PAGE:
Latest Bioengineering Stories
Researchers at the National Institute of Standards and Technology (NIST) have developed a prototype bioreactor—a device for culturing cells to create engineered tissues—that both stimulates and evaluates tissue as it grows, mimicking natural processes while eliminating the need to stop periodically to cut up samples for analysis.
Biomedical engineers at Tufts University's School of Engineering have demonstrated the first all-polymeric bone scaffold material that is fully biodegradable and capable of providing significant mechanical support during repair.
Several graduate and Ph.D. students at Louisiana Tech University, and Dr. David Mills, professor of biological sciences and faculty in Tech’s Center for Biomedical Engineering and Rehabilitation Science, are participating in poster and platform presentations at the 2012 Experimental Biology meeting, this week in San Diego, California.
BGI, the world's largest genomics organization, introduced today its latest-generation cloud-based Software as a Service (SaaS) solution, EasyGenomics, at the 10th Bio-IT World Conference & Expo being held April 24 to 26 in Boston, Mass.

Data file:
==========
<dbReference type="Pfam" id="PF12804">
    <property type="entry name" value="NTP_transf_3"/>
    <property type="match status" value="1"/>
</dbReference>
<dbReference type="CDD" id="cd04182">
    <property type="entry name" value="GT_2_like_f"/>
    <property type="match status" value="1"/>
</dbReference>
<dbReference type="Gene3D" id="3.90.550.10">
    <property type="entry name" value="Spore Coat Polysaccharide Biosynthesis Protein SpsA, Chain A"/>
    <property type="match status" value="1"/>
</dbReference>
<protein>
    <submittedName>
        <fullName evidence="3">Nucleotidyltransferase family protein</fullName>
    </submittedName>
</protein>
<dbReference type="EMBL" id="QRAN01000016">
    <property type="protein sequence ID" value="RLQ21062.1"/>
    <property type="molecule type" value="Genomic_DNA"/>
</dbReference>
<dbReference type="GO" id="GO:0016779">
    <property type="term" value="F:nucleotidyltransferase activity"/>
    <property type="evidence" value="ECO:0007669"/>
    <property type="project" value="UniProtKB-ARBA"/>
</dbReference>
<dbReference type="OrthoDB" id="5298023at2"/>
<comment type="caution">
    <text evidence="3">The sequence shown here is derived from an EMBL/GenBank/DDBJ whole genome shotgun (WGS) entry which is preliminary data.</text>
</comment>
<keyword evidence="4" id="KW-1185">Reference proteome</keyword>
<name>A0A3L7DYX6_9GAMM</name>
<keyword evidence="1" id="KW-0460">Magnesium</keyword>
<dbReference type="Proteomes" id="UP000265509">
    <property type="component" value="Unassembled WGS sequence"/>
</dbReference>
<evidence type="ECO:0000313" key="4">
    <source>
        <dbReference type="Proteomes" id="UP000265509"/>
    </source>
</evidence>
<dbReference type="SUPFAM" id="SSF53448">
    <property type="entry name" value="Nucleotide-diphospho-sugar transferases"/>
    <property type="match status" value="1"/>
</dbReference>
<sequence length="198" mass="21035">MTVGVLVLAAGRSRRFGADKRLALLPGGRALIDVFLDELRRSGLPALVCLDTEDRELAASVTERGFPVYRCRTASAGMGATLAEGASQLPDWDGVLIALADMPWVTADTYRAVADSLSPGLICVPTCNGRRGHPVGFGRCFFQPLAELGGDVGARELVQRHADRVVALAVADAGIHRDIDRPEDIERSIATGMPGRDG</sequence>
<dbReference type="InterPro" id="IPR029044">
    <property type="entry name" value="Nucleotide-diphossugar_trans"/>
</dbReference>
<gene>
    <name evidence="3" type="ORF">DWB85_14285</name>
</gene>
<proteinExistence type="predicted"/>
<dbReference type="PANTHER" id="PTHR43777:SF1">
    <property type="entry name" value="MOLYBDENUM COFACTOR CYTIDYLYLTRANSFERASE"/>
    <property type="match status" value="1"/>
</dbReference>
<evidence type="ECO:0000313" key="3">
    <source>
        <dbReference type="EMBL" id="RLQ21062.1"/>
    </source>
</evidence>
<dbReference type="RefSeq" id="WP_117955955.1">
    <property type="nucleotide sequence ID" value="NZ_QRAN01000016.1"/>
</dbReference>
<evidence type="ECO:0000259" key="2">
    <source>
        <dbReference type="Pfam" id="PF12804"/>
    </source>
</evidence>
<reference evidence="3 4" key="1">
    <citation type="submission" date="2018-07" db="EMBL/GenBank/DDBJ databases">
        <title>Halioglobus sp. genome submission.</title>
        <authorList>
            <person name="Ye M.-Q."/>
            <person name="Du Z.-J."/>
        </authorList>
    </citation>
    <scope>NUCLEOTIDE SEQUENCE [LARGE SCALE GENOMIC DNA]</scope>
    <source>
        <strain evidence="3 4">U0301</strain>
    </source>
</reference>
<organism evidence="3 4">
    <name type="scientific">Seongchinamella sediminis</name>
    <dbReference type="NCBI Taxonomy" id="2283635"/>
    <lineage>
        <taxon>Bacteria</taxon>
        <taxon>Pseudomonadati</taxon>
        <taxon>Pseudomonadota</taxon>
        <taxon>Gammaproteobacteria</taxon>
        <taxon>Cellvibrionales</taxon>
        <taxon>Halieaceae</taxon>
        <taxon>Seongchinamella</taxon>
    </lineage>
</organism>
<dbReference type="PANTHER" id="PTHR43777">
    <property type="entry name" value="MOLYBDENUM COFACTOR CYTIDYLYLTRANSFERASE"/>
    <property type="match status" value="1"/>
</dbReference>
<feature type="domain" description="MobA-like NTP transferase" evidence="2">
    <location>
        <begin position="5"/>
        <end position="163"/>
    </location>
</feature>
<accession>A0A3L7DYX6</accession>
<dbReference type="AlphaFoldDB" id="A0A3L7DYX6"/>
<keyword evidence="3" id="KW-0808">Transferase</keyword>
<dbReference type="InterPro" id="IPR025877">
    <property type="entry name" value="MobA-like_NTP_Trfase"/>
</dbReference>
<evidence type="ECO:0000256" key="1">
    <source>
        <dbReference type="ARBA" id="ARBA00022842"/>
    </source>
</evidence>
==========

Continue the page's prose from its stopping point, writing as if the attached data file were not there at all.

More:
A lot of people were skeptical when two young California-based researchers set out more than a decade ago to create a completely human-derived alternative to the synthetic blood vessels commonly used in dialysis patients.
Microalgae are single-cell plants that comprise nature's smallest and most efficient photosynthetic engines: all they need to thrive is water, light, and air.
University of California, San Diego bioengineers have developed a self-healing hydrogel that binds in seconds, as easily as Velcro, and forms a bond strong enough to withstand repeated stretching.
- Having a loud voice; vociferous; clamorous.
- Of grand or imposing sound.